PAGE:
At Mediasmiths we use both Trello and JIRA for managing development and support tickets. JIRA has some advantages when it comes to creating formal structures, but for smaller projects, or when there are fewer dependencies to keep track of, we think Trello is a great little tool. And we love horizontal scrolling on Kanban boards! Are you listening, Atlassian?
Here are the very simple guidelines we use for managing tickets in Trello.
The Basics – Lists
Tickets first go into the To Do column with a brief description (and often screen recordings for bugs) and are assigned relevant labels, such as bug or feature. Priority of cards is based on their order in each list and tickets are always picked off the top of the list.
When a ticket is selected for work‚ a team member is assigned and the card moved to the In Progress list.
When work is ready for review, the card is moved to Code Review and assigned to a new team member. If the card fails review, it is moved back to In Progress and assigned back to the original developer.
QA in dev branch
A card that has passed review is then moved to QA in dev branch, and then tested by the reviewing team member on a local development environment. QA is performed on this branch to help protect against conflicts with other recent merges.
QA in test environment
Passing QA moves the card to QA in test environment. This involves deploying the code to a staging environment to provide more production realistic conditions for testing.
If a card passes testing it is moved to a Release vX.X list, where X.X is the release version. The developments are now ready to be deployed to the customer’s production environment.
Trello doesn’t have the concept of ticket numbers, but it does have card numbers which is essentially the same thing. You can switch on card numbers to be show on the board using a build in Power-Up, but we prefer to use this Chrome extension that shows them more prominently https://chrome.google.com/webstore/detail/trello-card-numbers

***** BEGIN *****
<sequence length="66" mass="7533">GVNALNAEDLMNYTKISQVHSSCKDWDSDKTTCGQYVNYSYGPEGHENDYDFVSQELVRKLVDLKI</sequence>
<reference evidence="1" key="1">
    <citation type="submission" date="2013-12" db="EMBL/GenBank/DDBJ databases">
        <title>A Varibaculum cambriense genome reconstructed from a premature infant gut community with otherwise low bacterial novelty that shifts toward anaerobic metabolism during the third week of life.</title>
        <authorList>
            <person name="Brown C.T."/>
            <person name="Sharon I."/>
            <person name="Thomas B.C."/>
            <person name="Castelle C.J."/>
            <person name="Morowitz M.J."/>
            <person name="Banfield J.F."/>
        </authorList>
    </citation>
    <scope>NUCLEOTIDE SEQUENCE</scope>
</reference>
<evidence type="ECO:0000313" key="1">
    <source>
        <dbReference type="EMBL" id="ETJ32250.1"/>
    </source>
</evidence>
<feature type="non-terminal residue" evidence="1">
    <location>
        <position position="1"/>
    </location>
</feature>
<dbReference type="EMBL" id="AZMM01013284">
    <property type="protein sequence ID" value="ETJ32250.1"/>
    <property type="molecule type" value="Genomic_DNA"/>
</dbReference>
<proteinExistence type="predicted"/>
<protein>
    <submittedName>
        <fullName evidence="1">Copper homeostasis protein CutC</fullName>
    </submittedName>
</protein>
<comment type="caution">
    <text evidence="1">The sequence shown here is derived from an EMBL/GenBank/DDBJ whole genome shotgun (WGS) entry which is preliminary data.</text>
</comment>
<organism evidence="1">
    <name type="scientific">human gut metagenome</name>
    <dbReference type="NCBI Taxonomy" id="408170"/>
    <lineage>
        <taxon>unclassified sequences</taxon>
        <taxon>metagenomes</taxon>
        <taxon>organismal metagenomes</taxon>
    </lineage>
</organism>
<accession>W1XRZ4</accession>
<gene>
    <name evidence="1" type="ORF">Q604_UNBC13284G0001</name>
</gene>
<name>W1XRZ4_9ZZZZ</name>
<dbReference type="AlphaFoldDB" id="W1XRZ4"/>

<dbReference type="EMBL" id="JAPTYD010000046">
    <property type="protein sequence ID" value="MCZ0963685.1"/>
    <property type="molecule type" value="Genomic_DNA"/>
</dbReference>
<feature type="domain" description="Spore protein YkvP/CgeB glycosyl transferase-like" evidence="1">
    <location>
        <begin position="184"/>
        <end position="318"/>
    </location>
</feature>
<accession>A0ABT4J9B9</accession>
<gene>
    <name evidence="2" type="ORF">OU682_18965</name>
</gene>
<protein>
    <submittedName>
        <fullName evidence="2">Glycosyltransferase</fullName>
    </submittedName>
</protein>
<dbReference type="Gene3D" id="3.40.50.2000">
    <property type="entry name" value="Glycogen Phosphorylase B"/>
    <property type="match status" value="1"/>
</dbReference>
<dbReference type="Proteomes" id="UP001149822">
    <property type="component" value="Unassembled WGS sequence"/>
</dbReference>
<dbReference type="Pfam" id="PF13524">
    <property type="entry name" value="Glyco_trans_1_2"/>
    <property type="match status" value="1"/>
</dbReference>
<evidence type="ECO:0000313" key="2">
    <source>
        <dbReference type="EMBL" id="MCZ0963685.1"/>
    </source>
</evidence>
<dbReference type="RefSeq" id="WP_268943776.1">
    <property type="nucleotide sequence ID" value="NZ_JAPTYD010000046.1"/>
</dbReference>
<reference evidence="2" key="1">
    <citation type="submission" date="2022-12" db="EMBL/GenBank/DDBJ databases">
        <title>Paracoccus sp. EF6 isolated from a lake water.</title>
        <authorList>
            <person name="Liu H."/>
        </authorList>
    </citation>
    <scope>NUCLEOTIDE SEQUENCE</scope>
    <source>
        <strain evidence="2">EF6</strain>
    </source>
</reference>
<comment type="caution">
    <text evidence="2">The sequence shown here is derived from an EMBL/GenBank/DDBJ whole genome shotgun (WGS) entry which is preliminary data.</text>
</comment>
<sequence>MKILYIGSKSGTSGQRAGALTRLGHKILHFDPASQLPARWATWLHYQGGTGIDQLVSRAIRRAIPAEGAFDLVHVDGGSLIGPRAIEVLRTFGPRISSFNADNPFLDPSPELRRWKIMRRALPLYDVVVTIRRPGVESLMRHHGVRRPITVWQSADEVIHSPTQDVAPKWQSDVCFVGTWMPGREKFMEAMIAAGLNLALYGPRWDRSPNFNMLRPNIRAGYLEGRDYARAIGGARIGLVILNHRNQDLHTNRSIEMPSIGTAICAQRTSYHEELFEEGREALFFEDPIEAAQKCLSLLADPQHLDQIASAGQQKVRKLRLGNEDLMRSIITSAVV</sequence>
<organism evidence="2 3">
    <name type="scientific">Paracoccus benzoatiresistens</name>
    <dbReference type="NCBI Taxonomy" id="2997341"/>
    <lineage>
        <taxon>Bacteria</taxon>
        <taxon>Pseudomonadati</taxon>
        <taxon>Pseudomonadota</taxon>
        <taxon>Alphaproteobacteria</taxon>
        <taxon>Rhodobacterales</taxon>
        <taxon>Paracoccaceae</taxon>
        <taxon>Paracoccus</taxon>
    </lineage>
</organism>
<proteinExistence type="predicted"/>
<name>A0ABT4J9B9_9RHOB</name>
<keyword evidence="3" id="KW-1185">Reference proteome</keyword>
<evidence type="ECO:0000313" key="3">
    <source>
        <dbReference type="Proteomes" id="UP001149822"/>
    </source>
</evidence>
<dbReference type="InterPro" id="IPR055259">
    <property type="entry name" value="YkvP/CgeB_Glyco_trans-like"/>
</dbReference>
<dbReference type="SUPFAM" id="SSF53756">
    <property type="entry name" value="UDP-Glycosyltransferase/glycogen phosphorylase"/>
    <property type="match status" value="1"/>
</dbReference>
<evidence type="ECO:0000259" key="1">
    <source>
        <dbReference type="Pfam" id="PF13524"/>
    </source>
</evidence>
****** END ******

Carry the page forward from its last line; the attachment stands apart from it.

Blockers And Dependencies
This is one area where JIRA has more functionality and stricter checks. While Trello allows you to create links between cards, you can’t easily label the links nor enforce any particular behaviour, so it can be hard to tell whether a ticket is just loosely related to what you are working on, or is a major blocker.
To get around this, we think that creating a Checklist on the card with the title ‘Blockers’ makes the most sense. You will not get notifications about the other ticket automatically, though, so how will you know when the blocker is fixed? You can Subscribe to the blocking ticket which will start sending you notifications, or you can simply get into the routine of checking your blocked tickets regularly.
Tracking Github Pull Requests And Branches
In your card, you can select the Github button and attach branches or Pull Requests as needed. When a card is ready for Code Review we attach the Pull Request, which also then shows the Travis CI status (we use this for automating builds) in the Trello card.
Our favourite shortcuts
Copy a link to the card. Can be used to easily link to the card in other card comments or as a card attachment.
Filter to only show cards assigned to me.
Assign/Unassign me to the card.
Our least favourite shortcut
Hit the C key while hovering over a card and the card is immediately archived without any request for confirmation. Just like that, the card disappears from the board. Even if you hit C by mistake. Seriously Trello, what were you thinking!?